Under the “automobile exception,” police have greater leeway to search vehicles on public streets without a warrant. Unfortunately, police have interpreted this exception to mean they can conduct warrantless searches regardless of where the vehicle is located.
Thankfully, the U.S. Supreme Court agreed with our concerns and refused to grant law enforcement yet another loophole to encroach on the rights of citizens to privacy in their homes.
At a time when the Fourth Amendment has been so watered down, battered and bruised (owing to the general complacency of the courts and legislatures) as to provide little practical protection against police abuses, this ruling is a welcome reprieve.
Still, we can only achieve these victories with your help.
Right now, The Rutherford Institute has until June 30 (our fiscal year end) to raise $100,000 for a matching gift campaign, and we are looking to our core supporters to help us meet this critical goal and, at the same time, double the impact of your donation.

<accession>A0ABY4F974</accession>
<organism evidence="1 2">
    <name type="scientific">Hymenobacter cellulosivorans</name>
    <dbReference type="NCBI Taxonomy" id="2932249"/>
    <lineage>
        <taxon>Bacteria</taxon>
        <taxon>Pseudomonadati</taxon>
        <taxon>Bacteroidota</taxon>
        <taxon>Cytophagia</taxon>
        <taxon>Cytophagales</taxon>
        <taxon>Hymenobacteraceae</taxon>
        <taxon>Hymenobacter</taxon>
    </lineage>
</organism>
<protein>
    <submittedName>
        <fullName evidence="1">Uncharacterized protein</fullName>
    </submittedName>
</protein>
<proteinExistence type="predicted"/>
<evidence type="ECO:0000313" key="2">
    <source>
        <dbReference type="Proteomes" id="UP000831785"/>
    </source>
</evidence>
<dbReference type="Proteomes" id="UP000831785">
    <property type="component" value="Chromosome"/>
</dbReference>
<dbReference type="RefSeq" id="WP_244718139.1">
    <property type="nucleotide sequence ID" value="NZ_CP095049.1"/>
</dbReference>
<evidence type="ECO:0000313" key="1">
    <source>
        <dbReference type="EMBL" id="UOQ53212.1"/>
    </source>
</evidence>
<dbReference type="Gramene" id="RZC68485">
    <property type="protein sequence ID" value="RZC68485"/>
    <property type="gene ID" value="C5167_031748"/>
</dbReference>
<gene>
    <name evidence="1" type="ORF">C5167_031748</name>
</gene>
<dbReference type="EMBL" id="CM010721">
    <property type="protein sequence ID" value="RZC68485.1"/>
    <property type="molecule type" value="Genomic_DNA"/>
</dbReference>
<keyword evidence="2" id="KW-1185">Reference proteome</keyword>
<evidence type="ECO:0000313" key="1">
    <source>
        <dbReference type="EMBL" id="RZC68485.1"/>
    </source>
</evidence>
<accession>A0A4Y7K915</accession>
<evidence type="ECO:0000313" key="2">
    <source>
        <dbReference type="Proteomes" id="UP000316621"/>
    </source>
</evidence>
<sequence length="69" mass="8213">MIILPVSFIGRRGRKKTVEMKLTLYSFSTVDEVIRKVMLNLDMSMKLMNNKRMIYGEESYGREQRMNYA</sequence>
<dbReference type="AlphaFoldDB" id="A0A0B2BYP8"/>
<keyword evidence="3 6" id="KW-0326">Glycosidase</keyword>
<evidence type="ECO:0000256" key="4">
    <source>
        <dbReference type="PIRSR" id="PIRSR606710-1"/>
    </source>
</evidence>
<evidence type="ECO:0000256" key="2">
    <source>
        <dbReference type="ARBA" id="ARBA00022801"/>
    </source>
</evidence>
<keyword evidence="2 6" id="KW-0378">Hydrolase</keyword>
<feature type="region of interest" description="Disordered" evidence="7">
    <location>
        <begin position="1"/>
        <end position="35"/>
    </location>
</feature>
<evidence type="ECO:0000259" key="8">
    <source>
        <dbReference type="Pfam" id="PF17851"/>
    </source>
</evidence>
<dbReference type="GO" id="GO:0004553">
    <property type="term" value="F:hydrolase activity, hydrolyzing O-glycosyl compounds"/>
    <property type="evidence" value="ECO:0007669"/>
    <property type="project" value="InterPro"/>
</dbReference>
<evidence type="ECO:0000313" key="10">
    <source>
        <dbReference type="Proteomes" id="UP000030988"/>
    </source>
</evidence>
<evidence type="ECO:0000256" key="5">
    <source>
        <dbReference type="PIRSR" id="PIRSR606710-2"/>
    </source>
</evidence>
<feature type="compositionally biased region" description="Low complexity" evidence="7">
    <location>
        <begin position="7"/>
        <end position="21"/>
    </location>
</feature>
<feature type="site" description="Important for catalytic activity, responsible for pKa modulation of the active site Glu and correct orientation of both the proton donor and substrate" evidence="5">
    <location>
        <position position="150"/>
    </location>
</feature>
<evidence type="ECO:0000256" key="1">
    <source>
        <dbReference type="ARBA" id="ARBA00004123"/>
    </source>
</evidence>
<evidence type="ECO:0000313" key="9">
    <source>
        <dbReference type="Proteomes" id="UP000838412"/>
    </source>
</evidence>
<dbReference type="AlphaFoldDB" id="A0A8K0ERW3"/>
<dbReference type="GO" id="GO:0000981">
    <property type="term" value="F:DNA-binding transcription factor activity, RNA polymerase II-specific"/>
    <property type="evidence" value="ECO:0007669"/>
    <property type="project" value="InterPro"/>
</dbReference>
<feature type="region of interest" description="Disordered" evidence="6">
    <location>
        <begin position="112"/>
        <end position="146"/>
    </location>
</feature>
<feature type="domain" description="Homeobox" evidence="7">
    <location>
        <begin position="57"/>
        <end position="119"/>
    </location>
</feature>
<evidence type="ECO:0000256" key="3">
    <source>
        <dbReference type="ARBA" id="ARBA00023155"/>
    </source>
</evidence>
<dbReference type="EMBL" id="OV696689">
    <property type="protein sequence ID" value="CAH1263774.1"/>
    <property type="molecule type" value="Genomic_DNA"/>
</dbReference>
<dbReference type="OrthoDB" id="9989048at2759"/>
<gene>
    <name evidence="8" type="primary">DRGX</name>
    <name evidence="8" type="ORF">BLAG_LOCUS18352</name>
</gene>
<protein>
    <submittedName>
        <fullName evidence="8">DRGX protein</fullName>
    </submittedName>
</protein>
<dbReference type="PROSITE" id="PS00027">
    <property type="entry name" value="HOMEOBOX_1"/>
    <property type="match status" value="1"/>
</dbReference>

To make a tax-deductible donation to The Rutherford Institute, click the link below, visit us online at www.rutherford.org, donate using PayPal, call in your donation to 800-225-1791, or mail your donation to our headquarters at PO Box 7482, Charlottesville, VA 22906.
Thank you, in advance, for your support of The Rutherford Institute’s efforts to stand strong in defense of the Constitution and the principles on which this nation was founded.
John W. Whitehead